A clinical trial testing a new radiation treatment for prostate cancer has the potential to improve this area’s lower-than-average survival rate.
“I would hope so,” says Dr. Junaid Yousuf, a radiation oncologist at Windsor Regional Hospital’s cancer program who is leading the research into stereotactic ablative body radiation in Windsor, one of 14 cancer centres across the country involved in the clinical trial.
This is the third phase after research at Toronto’s Sunnybrook Hospital from 2006 to 2014 showed that replacing the standard radiation treatment of 39 sessions over eight weeks with five treatments of “high precision, high dose” SABR resulted in:
Better cure rates. Fewer side-effects. Increased convenience for patients because they have one-eighth the number of treatments. Increased efficiency (patient capacity increases by 600 per cent). And lower costs. The cost of treating a prostate patient drops from $6,987 for 39 sessions to $1,470 for five SABR treatments.
“On the surface (based on the Sunnybrook research) it appears it’s a winning opportunity for all,” Yousuf said.
In the coming months, after final approval for the clinical trial to begin in Windsor, prostate cancer patients who are in the low-risk or intermediate-risk categories will be recruited.
Their current cure rate is between 80 and 85 per cent, but the Sunnybrook research shows cure rates between 93 and 99 per cent for SABR, according to Yousuf. The Erie St. Clair health region (Windsor-Essex, Chatham-Kent and Sarnia-Lambton) has the highest incidence of prostate cancer in Ontario, 10 per cent higher than the provincial average, and the survival rate is lower.
SABR uses a significantly higher dose of radiation that is aimed very precisely on the tumour, thanks to newer developments in imaging. This ensures that less radiation is scattered or splashed onto the surrounding area, so the common side-effects of radiation for prostate cancer patients — bowel and bladder issues as well as sexual disfunction — are reduced. Ninety-six per cent of SABR patients retain their sexual function, according to results from the Sunnybrook study.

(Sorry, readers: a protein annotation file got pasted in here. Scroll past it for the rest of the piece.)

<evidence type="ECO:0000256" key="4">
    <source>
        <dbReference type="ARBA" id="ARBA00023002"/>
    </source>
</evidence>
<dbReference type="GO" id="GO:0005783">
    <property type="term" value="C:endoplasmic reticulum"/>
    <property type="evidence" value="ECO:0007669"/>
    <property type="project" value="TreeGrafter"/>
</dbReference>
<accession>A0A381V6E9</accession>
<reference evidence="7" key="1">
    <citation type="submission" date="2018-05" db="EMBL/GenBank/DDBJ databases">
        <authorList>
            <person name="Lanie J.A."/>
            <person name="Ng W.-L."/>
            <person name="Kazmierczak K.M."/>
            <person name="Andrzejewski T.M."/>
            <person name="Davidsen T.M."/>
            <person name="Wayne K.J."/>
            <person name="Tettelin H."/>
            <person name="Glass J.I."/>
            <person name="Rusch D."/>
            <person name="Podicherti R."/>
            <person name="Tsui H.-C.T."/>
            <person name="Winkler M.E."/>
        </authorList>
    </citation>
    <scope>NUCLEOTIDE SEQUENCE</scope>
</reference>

The Windsor cancer program treats 200 to 250 prostate cancer patients annually, and about 100 of the ones with low-risk or intermediate-risk prostate cancer will be eligible to participate in the study. But that doesn’t mean they’ll all get SABR. The participants will be divided into a group receiving SABR and another group receiving the standard 39-treatment radiation, so the results can be compared.
Up to now, the science is signalling the superiority of SABR, Yousuf said, but to prove that superiority, you have to do clinical trials in real-world settings.
“They may get the experimental treatment or they may not, and they have to be comfortable with that,” said Yousuf. By participating, patients will be contributing to investigative science and helping patients down the road, he said. “That’s how medicine works, that’s how we are where we are today, because people participated generously in clinical trials.”
Much of the funding for the clinical trial comes from proceeds from the Telus Motorcycle Ride For Dad. The Windsor ride runs Sunday starting at 10 a.m. at the Festival Plaza on the downtown riverfront. So far, the ride has raised more than $18 million to fight prostate cancer, the most common men’s cancer.
“One in seven Canadian men will be diagnosed with (prostate cancer) and 12 men will die from it today,” Ride for Dad’s national president Garry Janz said in a statement, urging everyone to get involved in the fight. “By participating in the Telus Ride For Dad, you’ll be driving us closer to a cure.”
Dr. Yousuf said SABR could be the “way of the future” for treating favourable (low-risk and intermediate-risk) prostate cancer. He said once this treatment becomes more established, it could be expanded to higher-risk prostate cancers. It is already being used to treat lung cancer in Windsor, and there’s potential for it to be used in the future for other cancers including brain, liver, kidney and spine cancers.
Source: The Windsor Star